Have you ever watched in disbelief as your dog – the one you feed, walk, and give so much love to everyday– sprints to your sibling when they arrive at your house? You keep waiting for them to come to their senses and return to you but they act like you don’t even exist. Then you slowly start to realize you may not be your dog’s favorite person. But how do they even choose who that is? Can they change? We’ve got your answers.
While every pup is different, there are certain generalizations that apply. Dogs typically bond the most with their primary caregivers during their socialization period – between birth and six months. During this age, puppies brains are amazingly receptive and those early social experiences shape them for the future. This is why it’s imperative puppies have positive interactions with different places, people, and things.
If you adopted your dog as an adult, don’t fret. While early socialization is important, continued socialization is equally important!
Attention and Affection
The majority of dogs bond with the person that gives them the most attention and affection. For example, if you live in a household of two or three other people, your dog may bond the most with the one who feeds them or takes them on walks.
Furthermore, physical affection is a huge factor when it comes to the bond between human and dog. If someone is abrasive or stand-offish, the pup will act the same towards them. The opposite is true in that the person who shows the dog lots of love and affection will get that in return.
The quality of attention and affection matter as well. For example, while you may be the primary attention-giver, if your sibling or friend allows the pup to jump up on them or lay on their lap while you don’t, they may choose them over you as their favorite.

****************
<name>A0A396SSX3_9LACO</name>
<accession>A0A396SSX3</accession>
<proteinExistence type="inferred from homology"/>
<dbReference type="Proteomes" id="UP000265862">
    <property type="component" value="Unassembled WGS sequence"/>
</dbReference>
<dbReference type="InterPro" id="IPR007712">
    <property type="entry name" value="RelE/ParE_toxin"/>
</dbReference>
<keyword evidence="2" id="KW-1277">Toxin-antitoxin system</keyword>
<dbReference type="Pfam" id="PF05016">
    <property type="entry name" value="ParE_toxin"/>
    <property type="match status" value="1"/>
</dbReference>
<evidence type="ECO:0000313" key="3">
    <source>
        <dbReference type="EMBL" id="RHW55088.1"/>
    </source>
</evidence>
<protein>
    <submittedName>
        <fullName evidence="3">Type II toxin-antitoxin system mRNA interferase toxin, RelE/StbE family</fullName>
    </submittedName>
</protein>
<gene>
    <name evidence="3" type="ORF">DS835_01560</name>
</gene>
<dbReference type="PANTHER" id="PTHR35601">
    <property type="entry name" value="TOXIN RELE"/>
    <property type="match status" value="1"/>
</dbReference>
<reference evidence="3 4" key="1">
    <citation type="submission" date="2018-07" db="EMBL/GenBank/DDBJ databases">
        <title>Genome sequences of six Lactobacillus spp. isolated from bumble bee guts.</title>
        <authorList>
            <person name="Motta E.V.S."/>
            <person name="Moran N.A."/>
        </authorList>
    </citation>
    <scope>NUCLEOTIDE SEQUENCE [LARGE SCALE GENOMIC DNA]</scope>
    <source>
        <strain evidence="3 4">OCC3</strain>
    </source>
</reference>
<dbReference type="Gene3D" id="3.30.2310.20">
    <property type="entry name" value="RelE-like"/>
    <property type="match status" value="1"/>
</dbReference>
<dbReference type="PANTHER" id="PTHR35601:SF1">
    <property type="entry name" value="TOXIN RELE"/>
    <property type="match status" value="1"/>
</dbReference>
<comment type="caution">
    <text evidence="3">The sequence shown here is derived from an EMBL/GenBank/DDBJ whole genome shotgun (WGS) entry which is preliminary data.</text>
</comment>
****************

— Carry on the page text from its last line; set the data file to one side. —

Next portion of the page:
Positive association is a huge factor in the bond between humans and dogs. Whoever provides the “good stuff” the dog will follow. For example, the person who plays the most with the pup, gives them their favorite treats, or feeds them the most will certainly be their favorite person.
On the other hand, dogs react poorly to those they have bad associations with. Therefore, positive associations lead to positive relationships. One way to establish this is by introducing your pup to a new person with treats. That way, they’ll associate new people with yummy treats!
Dog Breed and Human Personality
If you’ve ever seen a dog that looks and acts like their owner, you aren’t just seeing things. Dogs tend to choose their favorite person based on personality and energy levels. For example, if you are quiet and more reserved but your dog is lively and energetic, they may have a stronger bond with your outgoing and energetic sister.
Certain breeds tend to bond closely to a single person – meaning their favorite person will be their only favorite person. These include Cairn Terriers, Shiba Inus, Greyhounds, and Basenjis.
How to Be Your Pups Favorite
Feel like you aren’t your dog’s favorite person? Don’t worry! There are certain things you can do strengthen and improve your bond. The best way to is to spend at least 30 minutes of one-on-one time together every day.
And it’s not just about walks or hanging out on the couch together – it means doing things like playing fetch, tug, or hide and seek, having a training session, or even trying a new sport like agility or flyball.
As long as you take good care of your pup and provide them with positive experiences, your bond will be stronger than ever. And even if they act like they like your sibling over you, there is nothing like the bond between a pup and their owner.